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I have a dream.. an end to cronyism and corruption

We need a Britain that rewards hard work, where so-called tax exiles and clever tax accountants are no longer seen as heroes

All smiles... but will Rachel Reeves and Keir Starmer be able to bring us the Britain we crave? Photo: Christopher Furlong/Getty

I cannot see Rachel Reeves delivering the budget Jonty Bloom prescribed in TNE #378 (“The budget Hunt won’t dare deliver”) if Labour win the coming election. But we can dream!

A Britain that regains its self-respect, and stops treating its executives and risk-averse, featherbedded “buccaneers of free enterprise” so absurdly well, and the rest of us like dirt. A Britain that no longer gives foreign companies control of all its prime industries.

A Britain that rewards hard work, and in which people cease to boast at dinner parties of how their cleverly chosen house has earned more money for them than their employment. 

A Britain where people do not have to struggle to get a foot on the housing ladder, in order to have secure accommodation, and can rent housing in order to be more able to move to develop their careers.

A Britain free of waste, cronyism and corruption, where so-called tax exiles and clever tax accountants are no longer seen as heroes.
John Ball
Penryn, Cornwall

I am totally in agreement with Jonty Bloom’s massive house-building proposals on brownfield sites, though this does beg the question “where will all the builders come from?”. His apprenticeship proposals will take a long time to bear fruit in this regard and, of course, many in the building business scarpered back to mainland Europe after Brexit.

Coincidentally, I read on the same day that Wall Street landlords are now muscling in on our new-build homes and pricing would-be buyers out of the market. Jonty’s, or indeed anyone’s, budget will need a clause to put a stop to this practice.
Colin Hayward
Fareham, Hampshire

Make Jonty Bloom chancellor NOW.
Richard McIlwraith
Godalming, Surrey

No Lee way
Claims that the extremist views expressed by Lee Anderson (“The Tories’ indelible stain”TNE #378) simply prove he is in tune with ordinary people are as offensive as Donald Trump’s recent statement that he is popular with black people because he’s facing criminal charges…
Amanda Baker
Edinburgh, Scotland

Isn’t it a bit rich of Rishi Sunak (well, let’s face it, he is rich) warning about the dangers of inflammatory rhetoric in parliament and by politicians more generally?

You have to ask yourself – but obviously he hasn’t – who started all this, who initiated the culture wars and the attacks on anyone who took a different view to the Tory right? Hypocrisy plumbs a new depth.

Maybe the clue is in the last four letters of “inflammatory” and “intimidatory”?
Rex Nesbit

Brexit drama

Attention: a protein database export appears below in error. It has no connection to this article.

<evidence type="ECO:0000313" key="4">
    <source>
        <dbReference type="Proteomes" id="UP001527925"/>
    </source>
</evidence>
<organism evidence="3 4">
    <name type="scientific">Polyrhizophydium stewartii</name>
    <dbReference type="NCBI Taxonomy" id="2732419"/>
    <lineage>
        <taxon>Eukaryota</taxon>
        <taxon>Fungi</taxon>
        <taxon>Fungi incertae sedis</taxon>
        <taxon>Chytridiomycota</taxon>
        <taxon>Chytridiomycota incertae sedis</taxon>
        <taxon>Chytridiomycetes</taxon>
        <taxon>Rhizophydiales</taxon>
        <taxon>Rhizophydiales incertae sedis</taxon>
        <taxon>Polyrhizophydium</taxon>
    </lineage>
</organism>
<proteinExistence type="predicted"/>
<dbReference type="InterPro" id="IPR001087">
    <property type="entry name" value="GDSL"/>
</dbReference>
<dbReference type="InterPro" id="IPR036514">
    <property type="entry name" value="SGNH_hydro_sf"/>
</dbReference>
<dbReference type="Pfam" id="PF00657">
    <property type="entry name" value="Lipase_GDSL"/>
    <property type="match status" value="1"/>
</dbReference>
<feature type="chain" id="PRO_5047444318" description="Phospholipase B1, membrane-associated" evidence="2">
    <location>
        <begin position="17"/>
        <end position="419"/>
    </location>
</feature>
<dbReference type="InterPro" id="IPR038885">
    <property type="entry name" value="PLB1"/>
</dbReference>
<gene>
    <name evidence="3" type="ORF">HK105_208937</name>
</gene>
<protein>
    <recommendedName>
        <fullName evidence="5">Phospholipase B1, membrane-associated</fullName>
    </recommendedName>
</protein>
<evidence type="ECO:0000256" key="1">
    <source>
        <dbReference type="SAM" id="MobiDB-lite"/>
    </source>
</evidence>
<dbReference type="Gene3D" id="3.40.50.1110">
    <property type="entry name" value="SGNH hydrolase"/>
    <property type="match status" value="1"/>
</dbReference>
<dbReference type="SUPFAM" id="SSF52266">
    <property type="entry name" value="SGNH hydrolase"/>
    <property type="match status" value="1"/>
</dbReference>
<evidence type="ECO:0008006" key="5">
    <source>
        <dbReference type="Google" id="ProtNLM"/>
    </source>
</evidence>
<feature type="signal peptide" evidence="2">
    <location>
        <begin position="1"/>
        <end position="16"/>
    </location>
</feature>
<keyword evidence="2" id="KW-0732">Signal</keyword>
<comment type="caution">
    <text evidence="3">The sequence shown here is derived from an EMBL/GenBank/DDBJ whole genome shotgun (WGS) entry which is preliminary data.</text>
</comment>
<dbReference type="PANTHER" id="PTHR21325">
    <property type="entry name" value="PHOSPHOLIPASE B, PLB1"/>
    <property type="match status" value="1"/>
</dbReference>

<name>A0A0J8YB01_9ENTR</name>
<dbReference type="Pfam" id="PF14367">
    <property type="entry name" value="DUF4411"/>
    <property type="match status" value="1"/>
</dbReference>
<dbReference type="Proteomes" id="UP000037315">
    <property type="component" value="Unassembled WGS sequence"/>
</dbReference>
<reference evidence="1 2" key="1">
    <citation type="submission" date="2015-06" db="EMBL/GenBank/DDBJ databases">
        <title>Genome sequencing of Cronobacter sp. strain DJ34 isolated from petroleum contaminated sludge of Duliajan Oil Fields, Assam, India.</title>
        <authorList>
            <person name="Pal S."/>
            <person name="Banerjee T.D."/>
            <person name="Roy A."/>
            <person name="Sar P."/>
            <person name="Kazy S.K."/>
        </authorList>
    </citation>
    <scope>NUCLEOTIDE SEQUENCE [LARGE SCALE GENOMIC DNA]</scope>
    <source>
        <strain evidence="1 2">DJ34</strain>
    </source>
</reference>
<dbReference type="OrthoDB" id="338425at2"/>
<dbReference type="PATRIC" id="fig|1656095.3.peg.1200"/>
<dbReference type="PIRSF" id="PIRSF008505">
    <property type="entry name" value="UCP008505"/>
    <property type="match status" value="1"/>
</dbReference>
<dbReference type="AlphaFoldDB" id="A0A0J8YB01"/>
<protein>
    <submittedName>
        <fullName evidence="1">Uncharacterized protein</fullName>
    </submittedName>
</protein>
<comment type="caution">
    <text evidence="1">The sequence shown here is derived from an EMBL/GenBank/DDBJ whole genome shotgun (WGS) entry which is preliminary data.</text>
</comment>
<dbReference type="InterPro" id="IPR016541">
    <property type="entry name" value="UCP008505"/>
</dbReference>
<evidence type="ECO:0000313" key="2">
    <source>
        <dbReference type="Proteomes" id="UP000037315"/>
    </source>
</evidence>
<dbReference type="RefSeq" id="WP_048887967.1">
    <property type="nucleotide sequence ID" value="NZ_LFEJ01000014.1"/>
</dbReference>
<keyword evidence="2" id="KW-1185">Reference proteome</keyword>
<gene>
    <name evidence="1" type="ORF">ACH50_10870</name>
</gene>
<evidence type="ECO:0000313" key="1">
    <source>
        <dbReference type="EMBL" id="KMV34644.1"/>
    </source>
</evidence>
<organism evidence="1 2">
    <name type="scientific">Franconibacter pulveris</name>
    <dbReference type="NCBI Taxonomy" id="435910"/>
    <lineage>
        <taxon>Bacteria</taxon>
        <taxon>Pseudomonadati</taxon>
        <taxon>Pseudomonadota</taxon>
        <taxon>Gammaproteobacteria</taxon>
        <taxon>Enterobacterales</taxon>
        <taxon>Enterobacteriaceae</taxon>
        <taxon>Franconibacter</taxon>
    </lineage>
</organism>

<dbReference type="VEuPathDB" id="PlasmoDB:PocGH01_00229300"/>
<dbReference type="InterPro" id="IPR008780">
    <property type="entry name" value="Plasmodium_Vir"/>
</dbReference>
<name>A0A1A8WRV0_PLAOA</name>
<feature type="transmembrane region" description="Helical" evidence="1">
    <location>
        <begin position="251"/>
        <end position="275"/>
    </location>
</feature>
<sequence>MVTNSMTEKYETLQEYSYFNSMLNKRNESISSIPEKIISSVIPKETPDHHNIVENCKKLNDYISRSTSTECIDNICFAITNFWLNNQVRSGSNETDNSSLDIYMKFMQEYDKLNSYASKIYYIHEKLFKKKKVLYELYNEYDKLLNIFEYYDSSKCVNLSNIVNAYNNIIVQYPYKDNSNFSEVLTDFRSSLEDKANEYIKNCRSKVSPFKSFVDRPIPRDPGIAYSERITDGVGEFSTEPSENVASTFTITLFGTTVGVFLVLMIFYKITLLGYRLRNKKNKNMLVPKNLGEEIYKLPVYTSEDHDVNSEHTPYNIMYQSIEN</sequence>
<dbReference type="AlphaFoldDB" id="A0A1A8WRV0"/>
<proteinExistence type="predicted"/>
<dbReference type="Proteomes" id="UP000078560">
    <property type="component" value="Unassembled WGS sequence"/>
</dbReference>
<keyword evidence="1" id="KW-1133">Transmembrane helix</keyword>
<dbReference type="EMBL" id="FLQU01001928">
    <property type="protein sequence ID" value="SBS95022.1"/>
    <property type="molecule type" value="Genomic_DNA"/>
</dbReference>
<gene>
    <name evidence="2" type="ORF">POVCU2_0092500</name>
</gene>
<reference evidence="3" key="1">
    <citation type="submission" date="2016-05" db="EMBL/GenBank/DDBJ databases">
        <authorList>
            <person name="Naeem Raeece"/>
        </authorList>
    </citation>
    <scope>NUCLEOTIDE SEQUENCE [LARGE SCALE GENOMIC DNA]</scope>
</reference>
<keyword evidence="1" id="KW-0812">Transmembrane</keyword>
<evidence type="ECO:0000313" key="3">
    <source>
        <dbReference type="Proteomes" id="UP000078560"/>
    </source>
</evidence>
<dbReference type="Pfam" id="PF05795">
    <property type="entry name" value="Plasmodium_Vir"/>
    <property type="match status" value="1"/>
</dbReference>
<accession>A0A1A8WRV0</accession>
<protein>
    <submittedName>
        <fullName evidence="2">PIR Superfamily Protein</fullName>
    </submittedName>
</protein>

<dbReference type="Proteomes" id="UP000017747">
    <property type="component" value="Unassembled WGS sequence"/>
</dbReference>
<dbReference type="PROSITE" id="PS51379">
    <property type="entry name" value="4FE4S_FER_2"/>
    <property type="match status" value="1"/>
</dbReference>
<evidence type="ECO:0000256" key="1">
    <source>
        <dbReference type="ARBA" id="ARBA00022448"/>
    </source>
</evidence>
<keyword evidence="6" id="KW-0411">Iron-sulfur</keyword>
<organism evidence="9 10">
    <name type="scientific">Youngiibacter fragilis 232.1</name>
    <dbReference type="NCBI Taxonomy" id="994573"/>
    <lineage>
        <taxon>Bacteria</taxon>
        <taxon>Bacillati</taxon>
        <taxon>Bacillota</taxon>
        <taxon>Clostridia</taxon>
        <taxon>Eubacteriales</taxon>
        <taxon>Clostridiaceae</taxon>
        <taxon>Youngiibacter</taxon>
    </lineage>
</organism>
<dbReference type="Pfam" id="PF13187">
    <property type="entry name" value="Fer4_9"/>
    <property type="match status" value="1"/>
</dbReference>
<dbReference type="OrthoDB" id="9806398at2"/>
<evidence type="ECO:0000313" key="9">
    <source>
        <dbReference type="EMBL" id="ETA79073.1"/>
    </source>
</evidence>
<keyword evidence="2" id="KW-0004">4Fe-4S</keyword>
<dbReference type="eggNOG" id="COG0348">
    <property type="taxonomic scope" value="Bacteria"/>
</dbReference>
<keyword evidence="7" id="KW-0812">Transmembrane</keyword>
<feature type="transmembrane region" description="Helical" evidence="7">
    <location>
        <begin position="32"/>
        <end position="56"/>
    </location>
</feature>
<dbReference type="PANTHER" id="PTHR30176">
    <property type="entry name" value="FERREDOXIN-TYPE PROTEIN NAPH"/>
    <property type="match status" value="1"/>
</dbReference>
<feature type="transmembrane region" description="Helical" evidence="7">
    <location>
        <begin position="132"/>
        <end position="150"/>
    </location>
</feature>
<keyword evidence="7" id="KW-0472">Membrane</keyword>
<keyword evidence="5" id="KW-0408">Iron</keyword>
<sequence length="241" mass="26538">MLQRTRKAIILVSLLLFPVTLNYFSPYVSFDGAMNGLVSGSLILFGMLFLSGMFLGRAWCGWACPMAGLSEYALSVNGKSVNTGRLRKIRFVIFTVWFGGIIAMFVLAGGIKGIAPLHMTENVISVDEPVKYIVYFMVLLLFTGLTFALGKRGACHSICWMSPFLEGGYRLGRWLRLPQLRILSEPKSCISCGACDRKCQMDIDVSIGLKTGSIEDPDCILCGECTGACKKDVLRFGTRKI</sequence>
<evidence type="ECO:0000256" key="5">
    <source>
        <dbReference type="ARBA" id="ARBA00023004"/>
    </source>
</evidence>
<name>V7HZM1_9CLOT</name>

After reading Matthew d’Ancona’s excellent “ITV is now the nation’s conscience” (TNE #378) I’m longing for an ITV drama series on the Brexit referendum – origins, organisation, campaign, interpretation of the result, ongoing outcomes.
Tony Jones

Unique Rothko
In your letters page of TNE #378, Julian Watmore says of Mark Rothko’s Seagram Murals: “Anyone could have painted them”. Perhaps, but in 300,000 years of human history nobody else did! His paintings are magnificently mysterious and uniquely beautiful.
David Weaver
Cranleigh, Surrey

Julian Watmore should paint a “Rothko” picture and get it hung on the wall of the National Gallery in order to prove that “anybody could do the art he did”. Otherwise his letter amounts to nothing more than stating that “I do not like his pictures”, valid in its way but not serious art criticism.
Graham Heap
Lewes, Sussex

New Europe?
I am an Italian professional, resident in this country since 1977. Since the Brexit referendum I have felt alienated from the political and cultural discourse in the UK, but very recently I subscribed to TNE, hoping to find there a more open, progressive voice.

But I have been disappointed, especially concerning Paul Mason’s commentaries: they seem to be based on the view of this country as a contending power in the world of powers, not carrying anything but its centuries-old ambition for domination (eg “Starmer must be ready to lead Nato”TNE #378).

His point of reference when he talks about the crisis of regulation on the international front is not the American (and British) erosion of the UN capacity to exercise arbitration, but the “badness” of the other, the perennial enemy that is not “us”. 

His faithful abiding to the very dangerous claim by Nato and by consequence Europe that the Ukraine war was “our war” to win is also one-sided: repeating a script from last century, a vanquished and humiliated enemy (USSR) is set up as the opposite side for a potential clash of armies.

War is needed by the economic and political system, and unless all cares are taken it will systemically be reproduced. 

I wonder if the New Europe you allude to has to be simply a reflection of the Old Britain.
Donatella Landi

Pauper poet
In Charlie Connelly’s “Her Hopes Rose in Grasmere” (TNE #377) we are told that in 1799 “Wordsworth was dependent on the munificence of friends and family to survive”. 

Yet in 1795, his friend Raisley Calvert had left the poet £900. Could he have splurged such a large sum in only four years?
Dorothy Woolley
Newark-on-Trent, Nottinghamshire

I enjoyed the sly reference to Panic by the Smiths in the headline of “Her Hopes Rose in Grasmere”. 

I wonder whether the alarmist MPs Lee Anderson and Paul Scully are also fans, given that they seem to believe there’s “Panic on the streets of London, Panic on the streets of Birmingham”?
Richard Davalos
Whalley Range, Manchester

Barking mad
An interesting piece by Peter Trudgill about German-speaking Alto Adigi in Italy (“Italy’s Austrian national hero”TNE #378). Some years ago on a walking holiday in the area, my wife and I found that even the dogs understand German.

Having stopped for coffee at a farm, and the farm dog having made friends with us, we resumed our walk, and found the dog padding along behind us. A couple of times we stopped, and I shouted “Go back, go back!” pointing back along the track. The dog also stopped, looked at us, and then resumed padding along faithfully behind.

Remembering where we were the third time we stopped, I pointed back and shouted “Zurück, zurück!”. The dog spun around, its tail dropped between its legs, and it shot back along the track.